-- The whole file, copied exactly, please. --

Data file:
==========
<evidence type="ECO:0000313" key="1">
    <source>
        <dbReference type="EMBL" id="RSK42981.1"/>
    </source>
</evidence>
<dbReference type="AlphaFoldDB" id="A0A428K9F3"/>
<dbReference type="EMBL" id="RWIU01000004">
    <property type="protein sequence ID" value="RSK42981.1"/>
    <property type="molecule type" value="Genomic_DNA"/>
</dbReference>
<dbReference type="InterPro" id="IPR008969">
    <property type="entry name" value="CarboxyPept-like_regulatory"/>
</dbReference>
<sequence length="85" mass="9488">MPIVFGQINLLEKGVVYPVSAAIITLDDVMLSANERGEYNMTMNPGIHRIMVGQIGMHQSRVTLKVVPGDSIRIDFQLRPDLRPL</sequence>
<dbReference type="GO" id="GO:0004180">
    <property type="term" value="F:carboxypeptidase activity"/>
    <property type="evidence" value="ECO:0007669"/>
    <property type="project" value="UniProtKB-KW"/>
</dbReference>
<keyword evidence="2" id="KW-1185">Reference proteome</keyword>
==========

<evidence type="ECO:0000313" key="1">
    <source>
        <dbReference type="EMBL" id="RSK42981.1"/>
    </source>
</evidence>
<dbReference type="AlphaFoldDB" id="A0A428K9F3"/>
<dbReference type="EMBL" id="RWIU01000004">
    <property type="protein sequence ID" value="RSK42981.1"/>
    <property type="molecule type" value="Genomic_DNA"/>
</dbReference>
<dbReference type="InterPro" id="IPR008969">
    <property type="entry name" value="CarboxyPept-like_regulatory"/>
</dbReference>
<sequence length="85" mass="9488">MPIVFGQINLLEKGVVYPVSAAIITLDDVMLSANERGEYNMTMNPGIHRIMVGQIGMHQSRVTLKVVPGDSIRIDFQLRPDLRPL</sequence>
<dbReference type="GO" id="GO:0004180">
    <property type="term" value="F:carboxypeptidase activity"/>
    <property type="evidence" value="ECO:0007669"/>
    <property type="project" value="UniProtKB-KW"/>
</dbReference>
<keyword evidence="2" id="KW-1185">Reference proteome</keyword>